Yes, the UK had plenty of other issues to deal with in the 1960s, with the end of de-colonialization leading to bushfire wars occurring all across the globe, while Indonesia [under President] Sukarno in the early 1960s was aligning with the Communist Bloc for weapons and quite busy stirring up South East Asia, from the Western New Guinea issue with the Dutch, to Confrontation with Malaysia, Singapore and Brunei. It was only when Sukarno was replaced in 1967 that Indonesian expansionist policies stopped, with the exception of East Timor [which was invaded by Indonesia in 1975].

The Five Power Defence Arrangements (FPDA) (1971 on) was formed right after the decolonisation of the British Empire by five Commonwealth countries – see The Diplomat (paysite) entry. FPDA was essentially created to defend Malaysia and Singapore, as a counter to expansionist Indonesian policies from the 1960s and the threat of the 'Communist Domino effect' coming down from Vietnam, which was eventually halted by the Thai's robust actions on their border.

FPDA always stuck Shawn as a Commonwealth 'boys club' with the UK, Australia and New Zealand taking over defence of three former colonies [Malaysia, Singapore and Brunei] until they could defend themselves, which for Singapore was around 1989, and Brunei finally became an independent country in 1984.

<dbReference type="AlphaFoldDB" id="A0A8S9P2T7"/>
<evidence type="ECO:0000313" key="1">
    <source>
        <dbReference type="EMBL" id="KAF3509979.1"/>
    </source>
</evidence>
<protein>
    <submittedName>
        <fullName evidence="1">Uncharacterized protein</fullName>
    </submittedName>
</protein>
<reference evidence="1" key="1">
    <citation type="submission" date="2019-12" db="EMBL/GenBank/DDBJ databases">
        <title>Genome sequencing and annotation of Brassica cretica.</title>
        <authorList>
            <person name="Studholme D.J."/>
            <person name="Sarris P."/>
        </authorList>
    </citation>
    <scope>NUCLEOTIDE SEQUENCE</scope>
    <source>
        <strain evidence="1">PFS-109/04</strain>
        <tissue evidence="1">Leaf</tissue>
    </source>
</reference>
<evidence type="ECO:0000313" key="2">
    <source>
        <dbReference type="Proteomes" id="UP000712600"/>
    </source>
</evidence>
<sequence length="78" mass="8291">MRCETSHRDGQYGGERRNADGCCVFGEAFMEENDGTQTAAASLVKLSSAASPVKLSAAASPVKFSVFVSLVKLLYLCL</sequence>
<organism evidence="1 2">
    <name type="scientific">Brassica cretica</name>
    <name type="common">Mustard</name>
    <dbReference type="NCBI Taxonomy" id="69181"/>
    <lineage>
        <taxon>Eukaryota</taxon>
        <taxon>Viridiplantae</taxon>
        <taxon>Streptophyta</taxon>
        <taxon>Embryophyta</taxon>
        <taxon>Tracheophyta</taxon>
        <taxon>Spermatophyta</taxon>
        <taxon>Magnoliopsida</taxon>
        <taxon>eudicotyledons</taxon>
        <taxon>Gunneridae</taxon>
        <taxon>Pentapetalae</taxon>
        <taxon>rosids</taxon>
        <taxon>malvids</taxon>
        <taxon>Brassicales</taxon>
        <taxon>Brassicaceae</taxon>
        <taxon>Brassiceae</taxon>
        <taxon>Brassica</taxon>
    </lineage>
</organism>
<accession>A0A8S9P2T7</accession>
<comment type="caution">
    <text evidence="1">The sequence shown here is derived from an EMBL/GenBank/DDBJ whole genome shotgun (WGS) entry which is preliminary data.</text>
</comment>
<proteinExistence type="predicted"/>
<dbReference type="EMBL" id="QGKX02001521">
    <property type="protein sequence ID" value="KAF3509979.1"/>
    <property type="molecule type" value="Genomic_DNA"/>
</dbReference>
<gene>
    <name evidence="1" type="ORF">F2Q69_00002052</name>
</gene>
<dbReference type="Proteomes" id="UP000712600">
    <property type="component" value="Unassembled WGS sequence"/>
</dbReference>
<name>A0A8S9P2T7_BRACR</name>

As to why there is no American involvement in FPDA is very simple [the US was already operating within the part overlapping SEATO context.]

[see this Wikipedia entry and this one. The latter Wiki entry includes: 

“Thailand was the third-largest provider of ground forces to South Vietnam, following the Americans and South Koreans [in 1967 – 1972].” ]

[Pete comment - Such was my ignorance I was unaware that Thais fought in Vietnam!].

[Later, Wikipedia indicates on Vietnam’s invasion of Cambodia in 1978-79: 

"The [China supported] Khmer Rouge leadership, with much of its political and military structures shattered by the Vietnamese invasion, was forced to take refuge in Thailand. The Thai government under Kriangsak Chamanan accommodated the Khmer Rouge refugees, in exchange for a promise by [China's] Deng Xiaoping to end material support to Thailand's insurgent communists. Despite the overwhelming economic challenges brought by the Khmer Rouge and the accompanying refugees, the Thai Government sheltered and protected the Khmer Rouge at Khao Larn camp in Trat Province." ]

Singapore's Decline in Use of UK Weapons

 On September 16, 2020 Shawn C  commented :

Over the decades, UK military equipment purchases have been reduced, simply as they couldn't offer winning bids. [Pete comment - And also with the withdrawal of UK military forces in 1971 from Singapore much UK equipment left and the colonial-political tradition that promoted UK weapons gradually left.]